Recently, the Internal Revenue Service (IRS) released updates to its Audit Technique Guide for Nonqualified Deferred Compensation Plans (Audit Guide). The Audit Guide provides valuable information regarding what the IRS will look at in the event it audits a Nonqualified Deferred Compensation Plan (NQDC Plan). This information is especially valuable in light of the IRS’ recent NQDC Plan audit initiative, which it is likely to expand once it finishes with the initial limited phase.
The IRS is concerned, of course, with whether NQDC Plans are complying with IRS rules regarding NQDC Plan design and operation laid out in Internal Revenue Code (Code) Section 409A. The Audit Guide makes it clear, though, that the IRS is also concerned with the other rules governing NQDC Plans. Those other rules include the following:
- Employment Taxes. Specifically the requirement that FICA (Social Security and Medicare) and FUTA taxes are withheld and paid when deferred compensation vests even though employment taxes are not paid until distribution.
- Violations of the Contingent Benefit Rule. Under the “Contingent Benefit Rule” a 401(k) plan cannot condition any other benefit (such as participation in an NQDC Plan) upon the employee’s participation or non-participation in the 401(k) plan. Some NQDC Plan language can violate this rule by, for example, including a provision limiting the total amount that can be deferred between the NQDC Plan and the 401(k) plan.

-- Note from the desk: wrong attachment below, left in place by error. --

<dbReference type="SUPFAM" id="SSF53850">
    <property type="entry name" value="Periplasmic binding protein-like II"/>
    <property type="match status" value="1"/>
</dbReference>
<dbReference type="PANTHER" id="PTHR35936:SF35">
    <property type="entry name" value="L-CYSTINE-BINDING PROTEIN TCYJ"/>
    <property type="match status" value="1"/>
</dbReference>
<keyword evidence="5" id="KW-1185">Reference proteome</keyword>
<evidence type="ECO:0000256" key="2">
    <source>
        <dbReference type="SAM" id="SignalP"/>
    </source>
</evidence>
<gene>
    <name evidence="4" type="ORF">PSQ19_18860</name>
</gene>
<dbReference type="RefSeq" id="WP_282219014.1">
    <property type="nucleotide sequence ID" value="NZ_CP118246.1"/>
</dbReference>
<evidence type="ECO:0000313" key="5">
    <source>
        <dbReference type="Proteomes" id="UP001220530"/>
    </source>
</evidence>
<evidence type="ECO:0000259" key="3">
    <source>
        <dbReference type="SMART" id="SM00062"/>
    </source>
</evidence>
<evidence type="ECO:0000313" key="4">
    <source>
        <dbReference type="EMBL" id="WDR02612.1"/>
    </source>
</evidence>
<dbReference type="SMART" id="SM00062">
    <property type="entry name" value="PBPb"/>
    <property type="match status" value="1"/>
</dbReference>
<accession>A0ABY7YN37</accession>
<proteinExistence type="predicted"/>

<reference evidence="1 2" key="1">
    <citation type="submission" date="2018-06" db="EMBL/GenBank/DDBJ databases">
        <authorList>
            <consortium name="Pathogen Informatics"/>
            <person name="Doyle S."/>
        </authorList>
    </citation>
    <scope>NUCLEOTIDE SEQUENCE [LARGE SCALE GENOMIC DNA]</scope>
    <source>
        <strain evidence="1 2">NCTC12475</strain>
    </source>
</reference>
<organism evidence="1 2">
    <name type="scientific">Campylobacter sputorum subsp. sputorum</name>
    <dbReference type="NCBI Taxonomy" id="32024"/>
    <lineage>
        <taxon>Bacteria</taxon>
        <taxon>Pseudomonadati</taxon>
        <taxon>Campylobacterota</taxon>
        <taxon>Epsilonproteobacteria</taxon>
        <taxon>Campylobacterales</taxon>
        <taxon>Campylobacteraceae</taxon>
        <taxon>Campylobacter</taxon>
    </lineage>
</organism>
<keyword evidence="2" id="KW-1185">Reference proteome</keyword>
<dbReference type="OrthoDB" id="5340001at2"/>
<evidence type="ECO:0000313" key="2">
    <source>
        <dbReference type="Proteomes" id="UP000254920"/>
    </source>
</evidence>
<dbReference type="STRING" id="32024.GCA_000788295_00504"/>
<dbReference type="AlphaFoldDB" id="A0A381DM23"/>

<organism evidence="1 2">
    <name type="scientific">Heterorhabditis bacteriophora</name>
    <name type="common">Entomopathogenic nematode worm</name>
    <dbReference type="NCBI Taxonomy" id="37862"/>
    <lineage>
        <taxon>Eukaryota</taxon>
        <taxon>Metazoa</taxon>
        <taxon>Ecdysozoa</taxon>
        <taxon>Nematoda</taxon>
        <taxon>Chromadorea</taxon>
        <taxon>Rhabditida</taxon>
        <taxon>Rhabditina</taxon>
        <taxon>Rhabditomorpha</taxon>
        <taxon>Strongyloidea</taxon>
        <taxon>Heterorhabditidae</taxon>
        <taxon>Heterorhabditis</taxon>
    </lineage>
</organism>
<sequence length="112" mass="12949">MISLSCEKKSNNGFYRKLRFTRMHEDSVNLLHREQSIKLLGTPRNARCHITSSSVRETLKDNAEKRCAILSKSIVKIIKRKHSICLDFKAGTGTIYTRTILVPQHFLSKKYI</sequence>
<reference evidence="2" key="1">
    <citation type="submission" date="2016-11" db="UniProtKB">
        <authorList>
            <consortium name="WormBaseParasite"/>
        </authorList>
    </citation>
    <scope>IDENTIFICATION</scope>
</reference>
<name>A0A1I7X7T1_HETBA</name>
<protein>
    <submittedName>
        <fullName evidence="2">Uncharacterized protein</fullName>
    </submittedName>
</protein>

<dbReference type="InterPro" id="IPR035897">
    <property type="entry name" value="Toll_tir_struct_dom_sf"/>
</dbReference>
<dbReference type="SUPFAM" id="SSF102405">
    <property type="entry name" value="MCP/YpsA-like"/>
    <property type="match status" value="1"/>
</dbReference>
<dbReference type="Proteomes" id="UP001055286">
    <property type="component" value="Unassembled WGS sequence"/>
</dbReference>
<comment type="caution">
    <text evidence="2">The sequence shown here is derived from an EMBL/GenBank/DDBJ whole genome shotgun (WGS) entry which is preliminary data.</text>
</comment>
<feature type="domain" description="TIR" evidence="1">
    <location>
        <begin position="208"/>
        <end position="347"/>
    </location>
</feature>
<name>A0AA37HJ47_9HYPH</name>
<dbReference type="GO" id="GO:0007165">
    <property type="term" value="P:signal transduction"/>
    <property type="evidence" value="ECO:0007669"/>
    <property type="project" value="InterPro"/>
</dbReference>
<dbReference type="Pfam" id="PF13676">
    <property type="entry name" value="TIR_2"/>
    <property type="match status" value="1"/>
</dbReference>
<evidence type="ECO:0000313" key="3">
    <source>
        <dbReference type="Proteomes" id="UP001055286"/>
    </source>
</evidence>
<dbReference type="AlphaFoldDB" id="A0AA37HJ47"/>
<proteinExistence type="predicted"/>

- Constructive Receipt. Where an employee has “constructive receipt” of amounts held in the NQDC Plan, he or she will be subject to taxation (and likely penalties) when he or she first obtains constructive receipt.
The IRS might consider amounts held in the NQDC Plan to be constructively received by the employee if he or she has any control over it; for example, the ability to borrow from the account.
The IRS is concerned with both plan design and operation. In addition to the above, the Audit Guide contains numerous reporting and recordkeeping issues that seem minor but have the potential to cause very large problems. It is not enough that your document has been reviewed and vetted—you should also have your plan operations and procedures internally audited.
If you have not had both your plan document and your plan operations reviewed, you should have both completed as soon as possible. In some cases, your ability to correct defects without penalty may expire at the end of any calendar year (depending on the defect and the time of the defect). We would be happy to assist you in auditing your NQDC Plan in all respects.
If you have any questions regarding NQDC Plan design or operation or would like additional information on the IRS’ Audit Guide, please contact your Kutak Rock attorney or a member of the Kutak Rock Employee Benefits practice group.